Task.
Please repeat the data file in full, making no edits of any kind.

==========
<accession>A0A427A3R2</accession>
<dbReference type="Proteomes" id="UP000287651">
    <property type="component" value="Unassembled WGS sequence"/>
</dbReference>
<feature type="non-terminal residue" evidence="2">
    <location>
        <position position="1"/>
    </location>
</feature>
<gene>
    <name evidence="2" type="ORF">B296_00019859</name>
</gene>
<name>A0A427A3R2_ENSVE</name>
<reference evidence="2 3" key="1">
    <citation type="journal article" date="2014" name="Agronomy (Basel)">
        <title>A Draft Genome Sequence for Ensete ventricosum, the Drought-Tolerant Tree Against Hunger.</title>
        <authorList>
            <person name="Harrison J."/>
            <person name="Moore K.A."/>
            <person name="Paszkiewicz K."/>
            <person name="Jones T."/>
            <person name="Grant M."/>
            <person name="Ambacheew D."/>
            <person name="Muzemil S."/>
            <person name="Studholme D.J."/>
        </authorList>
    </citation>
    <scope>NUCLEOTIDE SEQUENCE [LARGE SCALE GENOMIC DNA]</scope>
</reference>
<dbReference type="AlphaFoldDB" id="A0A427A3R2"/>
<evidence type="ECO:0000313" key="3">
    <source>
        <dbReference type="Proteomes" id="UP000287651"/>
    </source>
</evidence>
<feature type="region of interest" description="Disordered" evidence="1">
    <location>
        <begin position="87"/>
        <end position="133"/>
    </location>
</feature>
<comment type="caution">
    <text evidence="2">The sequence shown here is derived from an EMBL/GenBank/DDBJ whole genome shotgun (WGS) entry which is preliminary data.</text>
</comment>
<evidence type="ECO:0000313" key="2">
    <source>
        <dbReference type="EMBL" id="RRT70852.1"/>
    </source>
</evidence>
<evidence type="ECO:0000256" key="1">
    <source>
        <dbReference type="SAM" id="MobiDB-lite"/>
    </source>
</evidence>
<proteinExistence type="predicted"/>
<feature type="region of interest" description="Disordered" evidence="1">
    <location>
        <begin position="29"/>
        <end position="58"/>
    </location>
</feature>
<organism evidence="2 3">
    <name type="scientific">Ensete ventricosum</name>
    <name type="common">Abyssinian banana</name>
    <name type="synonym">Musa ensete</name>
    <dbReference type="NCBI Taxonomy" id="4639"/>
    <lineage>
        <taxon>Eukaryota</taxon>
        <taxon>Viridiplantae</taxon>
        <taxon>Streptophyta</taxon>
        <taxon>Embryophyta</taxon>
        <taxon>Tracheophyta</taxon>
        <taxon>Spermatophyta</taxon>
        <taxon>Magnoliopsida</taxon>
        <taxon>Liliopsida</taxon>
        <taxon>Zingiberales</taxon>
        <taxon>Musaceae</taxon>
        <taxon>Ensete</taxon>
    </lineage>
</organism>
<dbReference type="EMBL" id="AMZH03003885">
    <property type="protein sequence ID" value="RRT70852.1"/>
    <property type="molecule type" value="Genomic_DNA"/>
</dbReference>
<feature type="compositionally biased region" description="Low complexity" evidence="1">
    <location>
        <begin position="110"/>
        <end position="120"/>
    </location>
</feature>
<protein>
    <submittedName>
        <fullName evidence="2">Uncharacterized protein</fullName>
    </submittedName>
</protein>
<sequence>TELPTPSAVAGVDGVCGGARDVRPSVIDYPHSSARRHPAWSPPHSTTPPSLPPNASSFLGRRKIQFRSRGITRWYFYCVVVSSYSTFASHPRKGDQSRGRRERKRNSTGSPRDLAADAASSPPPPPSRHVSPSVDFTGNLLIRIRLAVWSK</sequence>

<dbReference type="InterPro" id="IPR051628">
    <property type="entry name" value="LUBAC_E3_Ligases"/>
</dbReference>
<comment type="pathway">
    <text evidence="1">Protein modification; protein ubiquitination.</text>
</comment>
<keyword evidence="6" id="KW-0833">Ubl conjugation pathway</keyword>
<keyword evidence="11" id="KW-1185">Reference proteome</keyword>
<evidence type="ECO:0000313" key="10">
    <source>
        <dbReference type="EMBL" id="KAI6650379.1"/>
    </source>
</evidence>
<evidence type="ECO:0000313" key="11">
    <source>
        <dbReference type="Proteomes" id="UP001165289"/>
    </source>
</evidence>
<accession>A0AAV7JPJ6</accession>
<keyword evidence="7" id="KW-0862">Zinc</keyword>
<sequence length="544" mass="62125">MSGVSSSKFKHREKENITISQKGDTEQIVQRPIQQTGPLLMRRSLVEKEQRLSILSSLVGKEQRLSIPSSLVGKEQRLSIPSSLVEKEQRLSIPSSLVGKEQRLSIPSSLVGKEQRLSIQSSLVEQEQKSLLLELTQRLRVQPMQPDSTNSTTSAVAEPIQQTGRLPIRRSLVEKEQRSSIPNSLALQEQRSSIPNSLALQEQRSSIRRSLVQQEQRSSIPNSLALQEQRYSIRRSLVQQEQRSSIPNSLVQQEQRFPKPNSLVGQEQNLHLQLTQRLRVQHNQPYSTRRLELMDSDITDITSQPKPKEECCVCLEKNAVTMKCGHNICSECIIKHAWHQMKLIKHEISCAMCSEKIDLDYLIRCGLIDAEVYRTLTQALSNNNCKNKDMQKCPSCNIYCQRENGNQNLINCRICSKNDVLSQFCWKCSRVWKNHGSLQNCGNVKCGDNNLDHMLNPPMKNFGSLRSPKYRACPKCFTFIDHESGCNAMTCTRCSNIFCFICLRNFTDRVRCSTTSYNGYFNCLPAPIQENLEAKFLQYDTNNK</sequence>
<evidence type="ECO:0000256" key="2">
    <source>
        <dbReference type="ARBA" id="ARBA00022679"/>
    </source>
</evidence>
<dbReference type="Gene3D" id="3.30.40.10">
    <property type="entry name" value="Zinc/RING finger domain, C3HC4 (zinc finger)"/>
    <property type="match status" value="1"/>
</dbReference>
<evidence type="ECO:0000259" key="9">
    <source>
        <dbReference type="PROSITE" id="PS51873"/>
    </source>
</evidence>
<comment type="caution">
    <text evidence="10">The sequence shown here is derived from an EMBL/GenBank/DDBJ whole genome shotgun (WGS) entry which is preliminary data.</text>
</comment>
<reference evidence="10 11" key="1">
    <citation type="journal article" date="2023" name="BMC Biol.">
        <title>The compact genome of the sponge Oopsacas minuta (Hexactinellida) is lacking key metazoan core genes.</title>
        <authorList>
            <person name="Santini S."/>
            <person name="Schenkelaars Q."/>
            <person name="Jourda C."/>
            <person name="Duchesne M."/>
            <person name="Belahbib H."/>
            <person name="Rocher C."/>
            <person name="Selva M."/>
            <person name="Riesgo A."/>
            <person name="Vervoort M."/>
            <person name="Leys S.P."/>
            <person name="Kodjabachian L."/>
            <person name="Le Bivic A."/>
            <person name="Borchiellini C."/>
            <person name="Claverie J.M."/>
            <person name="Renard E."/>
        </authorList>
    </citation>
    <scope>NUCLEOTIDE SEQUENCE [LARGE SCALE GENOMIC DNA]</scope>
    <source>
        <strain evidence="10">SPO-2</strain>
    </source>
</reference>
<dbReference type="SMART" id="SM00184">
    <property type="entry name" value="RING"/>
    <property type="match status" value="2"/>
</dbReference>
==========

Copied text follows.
<accession>A0A427A3R2</accession>
<dbReference type="Proteomes" id="UP000287651">
    <property type="component" value="Unassembled WGS sequence"/>
</dbReference>
<feature type="non-terminal residue" evidence="2">
    <location>
        <position position="1"/>
    </location>
</feature>
<gene>
    <name evidence="2" type="ORF">B296_00019859</name>
</gene>
<name>A0A427A3R2_ENSVE</name>
<reference evidence="2 3" key="1">
    <citation type="journal article" date="2014" name="Agronomy (Basel)">
        <title>A Draft Genome Sequence for Ensete ventricosum, the Drought-Tolerant Tree Against Hunger.</title>
        <authorList>
            <person name="Harrison J."/>
            <person name="Moore K.A."/>
            <person name="Paszkiewicz K."/>
            <person name="Jones T."/>
            <person name="Grant M."/>
            <person name="Ambacheew D."/>
            <person name="Muzemil S."/>
            <person name="Studholme D.J."/>
        </authorList>
    </citation>
    <scope>NUCLEOTIDE SEQUENCE [LARGE SCALE GENOMIC DNA]</scope>
</reference>
<dbReference type="AlphaFoldDB" id="A0A427A3R2"/>
<evidence type="ECO:0000313" key="3">
    <source>
        <dbReference type="Proteomes" id="UP000287651"/>
    </source>
</evidence>
<feature type="region of interest" description="Disordered" evidence="1">
    <location>
        <begin position="87"/>
        <end position="133"/>
    </location>
</feature>
<comment type="caution">
    <text evidence="2">The sequence shown here is derived from an EMBL/GenBank/DDBJ whole genome shotgun (WGS) entry which is preliminary data.</text>
</comment>
<evidence type="ECO:0000313" key="2">
    <source>
        <dbReference type="EMBL" id="RRT70852.1"/>
    </source>
</evidence>
<evidence type="ECO:0000256" key="1">
    <source>
        <dbReference type="SAM" id="MobiDB-lite"/>
    </source>
</evidence>
<proteinExistence type="predicted"/>
<feature type="region of interest" description="Disordered" evidence="1">
    <location>
        <begin position="29"/>
        <end position="58"/>
    </location>
</feature>
<organism evidence="2 3">
    <name type="scientific">Ensete ventricosum</name>
    <name type="common">Abyssinian banana</name>
    <name type="synonym">Musa ensete</name>
    <dbReference type="NCBI Taxonomy" id="4639"/>
    <lineage>
        <taxon>Eukaryota</taxon>
        <taxon>Viridiplantae</taxon>
        <taxon>Streptophyta</taxon>
        <taxon>Embryophyta</taxon>
        <taxon>Tracheophyta</taxon>
        <taxon>Spermatophyta</taxon>
        <taxon>Magnoliopsida</taxon>
        <taxon>Liliopsida</taxon>
        <taxon>Zingiberales</taxon>
        <taxon>Musaceae</taxon>
        <taxon>Ensete</taxon>
    </lineage>
</organism>
<dbReference type="EMBL" id="AMZH03003885">
    <property type="protein sequence ID" value="RRT70852.1"/>
    <property type="molecule type" value="Genomic_DNA"/>
</dbReference>
<feature type="compositionally biased region" description="Low complexity" evidence="1">
    <location>
        <begin position="110"/>
        <end position="120"/>
    </location>
</feature>
<protein>
    <submittedName>
        <fullName evidence="2">Uncharacterized protein</fullName>
    </submittedName>
</protein>
<sequence>TELPTPSAVAGVDGVCGGARDVRPSVIDYPHSSARRHPAWSPPHSTTPPSLPPNASSFLGRRKIQFRSRGITRWYFYCVVVSSYSTFASHPRKGDQSRGRRERKRNSTGSPRDLAADAASSPPPPPSRHVSPSVDFTGNLLIRIRLAVWSK</sequence>

<dbReference type="InterPro" id="IPR051628">
    <property type="entry name" value="LUBAC_E3_Ligases"/>
</dbReference>
<comment type="pathway">
    <text evidence="1">Protein modification; protein ubiquitination.</text>
</comment>
<keyword evidence="6" id="KW-0833">Ubl conjugation pathway</keyword>
<keyword evidence="11" id="KW-1185">Reference proteome</keyword>
<evidence type="ECO:0000313" key="10">
    <source>
        <dbReference type="EMBL" id="KAI6650379.1"/>
    </source>
</evidence>
<evidence type="ECO:0000313" key="11">
    <source>
        <dbReference type="Proteomes" id="UP001165289"/>
    </source>
</evidence>
<accession>A0AAV7JPJ6</accession>
<keyword evidence="7" id="KW-0862">Zinc</keyword>
<sequence length="544" mass="62125">MSGVSSSKFKHREKENITISQKGDTEQIVQRPIQQTGPLLMRRSLVEKEQRLSILSSLVGKEQRLSIPSSLVGKEQRLSIPSSLVEKEQRLSIPSSLVGKEQRLSIPSSLVGKEQRLSIQSSLVEQEQKSLLLELTQRLRVQPMQPDSTNSTTSAVAEPIQQTGRLPIRRSLVEKEQRSSIPNSLALQEQRSSIPNSLALQEQRSSIRRSLVQQEQRSSIPNSLALQEQRYSIRRSLVQQEQRSSIPNSLVQQEQRFPKPNSLVGQEQNLHLQLTQRLRVQHNQPYSTRRLELMDSDITDITSQPKPKEECCVCLEKNAVTMKCGHNICSECIIKHAWHQMKLIKHEISCAMCSEKIDLDYLIRCGLIDAEVYRTLTQALSNNNCKNKDMQKCPSCNIYCQRENGNQNLINCRICSKNDVLSQFCWKCSRVWKNHGSLQNCGNVKCGDNNLDHMLNPPMKNFGSLRSPKYRACPKCFTFIDHESGCNAMTCTRCSNIFCFICLRNFTDRVRCSTTSYNGYFNCLPAPIQENLEAKFLQYDTNNK</sequence>
<evidence type="ECO:0000256" key="2">
    <source>
        <dbReference type="ARBA" id="ARBA00022679"/>
    </source>
</evidence>
<dbReference type="Gene3D" id="3.30.40.10">
    <property type="entry name" value="Zinc/RING finger domain, C3HC4 (zinc finger)"/>
    <property type="match status" value="1"/>
</dbReference>
<evidence type="ECO:0000259" key="9">
    <source>
        <dbReference type="PROSITE" id="PS51873"/>
    </source>
</evidence>
<comment type="caution">
    <text evidence="10">The sequence shown here is derived from an EMBL/GenBank/DDBJ whole genome shotgun (WGS) entry which is preliminary data.</text>
</comment>
<reference evidence="10 11" key="1">
    <citation type="journal article" date="2023" name="BMC Biol.">
        <title>The compact genome of the sponge Oopsacas minuta (Hexactinellida) is lacking key metazoan core genes.</title>
        <authorList>
            <person name="Santini S."/>
            <person name="Schenkelaars Q."/>
            <person name="Jourda C."/>
            <person name="Duchesne M."/>
            <person name="Belahbib H."/>
            <person name="Rocher C."/>
            <person name="Selva M."/>
            <person name="Riesgo A."/>
            <person name="Vervoort M."/>
            <person name="Leys S.P."/>
            <person name="Kodjabachian L."/>
            <person name="Le Bivic A."/>
            <person name="Borchiellini C."/>
            <person name="Claverie J.M."/>
            <person name="Renard E."/>
        </authorList>
    </citation>
    <scope>NUCLEOTIDE SEQUENCE [LARGE SCALE GENOMIC DNA]</scope>
    <source>
        <strain evidence="10">SPO-2</strain>
    </source>
</reference>
<dbReference type="SMART" id="SM00184">
    <property type="entry name" value="RING"/>
    <property type="match status" value="2"/>
</dbReference>